Headquartered in San Francisco, OODA has teamed with several big-name insurance providers, including Anthem, Blue Cross Blue Shield of Arizona, Blue Shield of California, Zaffre Investments, Dignity Health and Hill Physicians to make this happen.

As far as lifting up women in VC, that’s purely been a side benefit of the overall operation.

“At the end of the day, we found two of the best investors to back us,” Cohen said.

12 years in, Techstars doubles down on corporate relationships

The goal of any accelerator is to back startups that are reaching exponential growth. Sometimes, though, the accelerator itself hits that inflection point. Techstars, which was founded in 2006, has expanded aggressively over the past twelve years. Once a single accelerator program for a handful of early-stage startups in Boulder, the program now encompasses 44 […]

The goal of any accelerator is to back startups that are reaching exponential growth. Sometimes, though, the accelerator itself hits that inflection point.

Techstars, which was founded in 2006, has expanded aggressively over the past twelve years. Once a single accelerator program for a handful of early-stage startups in Boulder, the program now encompasses 44 separate programs covering six continents and a large number of industry verticals. The firm has hundreds of employees across its headquarters and member programs, and more than 1,600 portfolio companies.

Along the way, the mission of Techstars has evolved, from purely accelerating a cohort of startups to championing a culture of “entrepreneurship anywhere.” Co-CEO David Cohen, who co-founded Techstars along with Brad Feld, David Brown, and Jared Polis, said that “Techstars is the worldwide network that helps entrepreneurs succeed,” adding that “the product we are offering is really not an accelerator, but a network.”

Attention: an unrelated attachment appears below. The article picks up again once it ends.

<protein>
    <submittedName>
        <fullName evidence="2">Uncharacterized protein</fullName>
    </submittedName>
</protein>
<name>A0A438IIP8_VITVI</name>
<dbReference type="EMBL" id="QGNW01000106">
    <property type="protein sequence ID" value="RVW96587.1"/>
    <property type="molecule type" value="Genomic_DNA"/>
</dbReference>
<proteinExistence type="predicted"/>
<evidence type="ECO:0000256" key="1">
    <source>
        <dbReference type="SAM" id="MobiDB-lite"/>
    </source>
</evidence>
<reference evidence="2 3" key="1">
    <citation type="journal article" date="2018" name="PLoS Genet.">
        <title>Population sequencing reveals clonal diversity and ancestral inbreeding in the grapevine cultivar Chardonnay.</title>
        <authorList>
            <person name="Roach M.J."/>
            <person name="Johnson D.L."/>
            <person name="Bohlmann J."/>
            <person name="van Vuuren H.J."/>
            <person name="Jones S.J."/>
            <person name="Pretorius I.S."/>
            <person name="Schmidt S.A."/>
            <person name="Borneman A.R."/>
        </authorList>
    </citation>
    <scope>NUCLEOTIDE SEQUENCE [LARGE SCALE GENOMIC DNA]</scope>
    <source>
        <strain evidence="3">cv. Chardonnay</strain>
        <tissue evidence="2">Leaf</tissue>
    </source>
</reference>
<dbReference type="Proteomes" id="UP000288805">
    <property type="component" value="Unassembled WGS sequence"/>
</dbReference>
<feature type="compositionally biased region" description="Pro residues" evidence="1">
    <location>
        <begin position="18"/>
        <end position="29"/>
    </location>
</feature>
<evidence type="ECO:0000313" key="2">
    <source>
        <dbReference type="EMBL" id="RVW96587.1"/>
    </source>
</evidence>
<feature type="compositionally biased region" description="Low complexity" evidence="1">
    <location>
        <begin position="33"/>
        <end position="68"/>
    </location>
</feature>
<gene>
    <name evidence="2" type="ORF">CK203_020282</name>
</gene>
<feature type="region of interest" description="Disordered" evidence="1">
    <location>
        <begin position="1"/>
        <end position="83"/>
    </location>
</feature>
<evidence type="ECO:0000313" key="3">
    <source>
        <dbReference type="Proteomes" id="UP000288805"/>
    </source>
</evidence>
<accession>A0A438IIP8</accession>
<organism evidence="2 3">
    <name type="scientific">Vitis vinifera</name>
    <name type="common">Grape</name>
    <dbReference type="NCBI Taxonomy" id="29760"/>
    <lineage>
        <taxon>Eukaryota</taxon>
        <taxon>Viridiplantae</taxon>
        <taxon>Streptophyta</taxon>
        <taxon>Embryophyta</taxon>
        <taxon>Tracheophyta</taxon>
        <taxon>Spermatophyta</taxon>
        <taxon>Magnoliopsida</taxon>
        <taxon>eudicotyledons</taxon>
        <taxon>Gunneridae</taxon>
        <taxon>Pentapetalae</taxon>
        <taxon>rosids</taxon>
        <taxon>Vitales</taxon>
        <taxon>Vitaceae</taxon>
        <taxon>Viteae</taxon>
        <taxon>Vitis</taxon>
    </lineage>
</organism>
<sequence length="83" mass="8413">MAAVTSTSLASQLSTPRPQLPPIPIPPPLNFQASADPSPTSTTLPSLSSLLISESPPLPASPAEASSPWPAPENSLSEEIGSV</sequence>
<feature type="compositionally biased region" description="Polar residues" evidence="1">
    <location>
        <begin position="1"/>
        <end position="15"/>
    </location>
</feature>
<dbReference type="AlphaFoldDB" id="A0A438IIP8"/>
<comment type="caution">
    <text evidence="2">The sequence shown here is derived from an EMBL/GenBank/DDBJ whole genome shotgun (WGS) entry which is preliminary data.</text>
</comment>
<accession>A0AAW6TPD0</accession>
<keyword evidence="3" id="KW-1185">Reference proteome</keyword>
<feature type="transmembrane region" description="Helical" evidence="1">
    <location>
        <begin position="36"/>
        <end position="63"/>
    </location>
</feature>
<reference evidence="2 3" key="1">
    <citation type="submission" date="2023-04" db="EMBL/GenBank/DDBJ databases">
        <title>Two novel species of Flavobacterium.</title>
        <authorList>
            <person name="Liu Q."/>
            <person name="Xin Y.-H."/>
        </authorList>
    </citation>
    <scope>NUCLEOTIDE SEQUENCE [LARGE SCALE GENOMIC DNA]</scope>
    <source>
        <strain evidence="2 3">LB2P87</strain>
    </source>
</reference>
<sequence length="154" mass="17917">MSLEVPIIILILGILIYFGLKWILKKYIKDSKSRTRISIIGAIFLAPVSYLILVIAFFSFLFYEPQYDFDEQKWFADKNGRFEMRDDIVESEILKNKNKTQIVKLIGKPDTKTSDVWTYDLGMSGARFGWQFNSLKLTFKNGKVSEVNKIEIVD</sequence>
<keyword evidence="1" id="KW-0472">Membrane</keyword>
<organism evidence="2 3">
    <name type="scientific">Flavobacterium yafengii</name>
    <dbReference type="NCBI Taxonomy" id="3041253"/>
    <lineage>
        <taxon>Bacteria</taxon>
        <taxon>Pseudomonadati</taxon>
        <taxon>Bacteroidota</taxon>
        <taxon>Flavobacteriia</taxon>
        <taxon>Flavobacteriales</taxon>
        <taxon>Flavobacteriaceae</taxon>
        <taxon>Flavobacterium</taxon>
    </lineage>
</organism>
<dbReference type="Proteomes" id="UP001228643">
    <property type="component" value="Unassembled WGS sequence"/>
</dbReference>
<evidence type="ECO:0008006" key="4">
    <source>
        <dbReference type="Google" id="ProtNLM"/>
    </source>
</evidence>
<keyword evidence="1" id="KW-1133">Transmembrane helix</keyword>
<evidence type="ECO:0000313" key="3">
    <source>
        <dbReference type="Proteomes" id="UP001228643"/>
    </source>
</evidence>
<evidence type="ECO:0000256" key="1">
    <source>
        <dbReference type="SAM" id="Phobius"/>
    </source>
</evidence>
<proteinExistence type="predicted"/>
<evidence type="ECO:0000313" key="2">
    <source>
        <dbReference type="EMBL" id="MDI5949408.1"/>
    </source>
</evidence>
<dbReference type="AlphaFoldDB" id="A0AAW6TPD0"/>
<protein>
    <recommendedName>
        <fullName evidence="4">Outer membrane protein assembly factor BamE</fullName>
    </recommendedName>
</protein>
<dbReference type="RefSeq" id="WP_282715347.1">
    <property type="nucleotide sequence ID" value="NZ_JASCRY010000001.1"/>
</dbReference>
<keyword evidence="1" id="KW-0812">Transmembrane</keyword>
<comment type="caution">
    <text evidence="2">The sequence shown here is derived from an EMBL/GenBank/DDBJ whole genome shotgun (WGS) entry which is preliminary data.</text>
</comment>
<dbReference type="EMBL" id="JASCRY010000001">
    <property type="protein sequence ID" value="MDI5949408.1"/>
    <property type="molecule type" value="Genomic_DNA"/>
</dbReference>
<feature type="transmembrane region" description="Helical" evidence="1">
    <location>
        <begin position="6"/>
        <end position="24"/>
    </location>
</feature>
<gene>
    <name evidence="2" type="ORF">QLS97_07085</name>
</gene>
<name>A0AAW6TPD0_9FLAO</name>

The key insight for Techstars was that startups needed to talk to large companies in order to drive sales and ultimately revenues, while at the same time, large companies were looking to talk with startups in order to learn more about innovation and take advantage of it in their operations.

Techstars is looking to intensify that synergy through two new programs the company is announcing today. The first is a Network Engagement Program that offers new concierge-style connections for corporations looking to build relationships with startups. The other is a 54-hour Innovation Bootcamp that will teach corporate employees innovation skills in a rapid learning environment with involvement from Techstars alumni.

The larger story here though is how Techstars is increasingly leveraging startups and corporations together to improve both. Techstars runs a number of corporate-backed accelerators with companies like Barclays, Rakuten, MetLife, and Comcast NBCU, with each accelerator focusing on areas relevant to their sponsoring companies. Barclays, which has sponsored accelerators in New York City, London, and Tel Aviv, focuses on fintech, for instance.

These companies accrue a number of benefits from the relationship. They get to meet startups that might not have otherwise shown up in their milieu, allowing them to build early relationships. Those early connections can then lead to new purchases and possibly even an investment.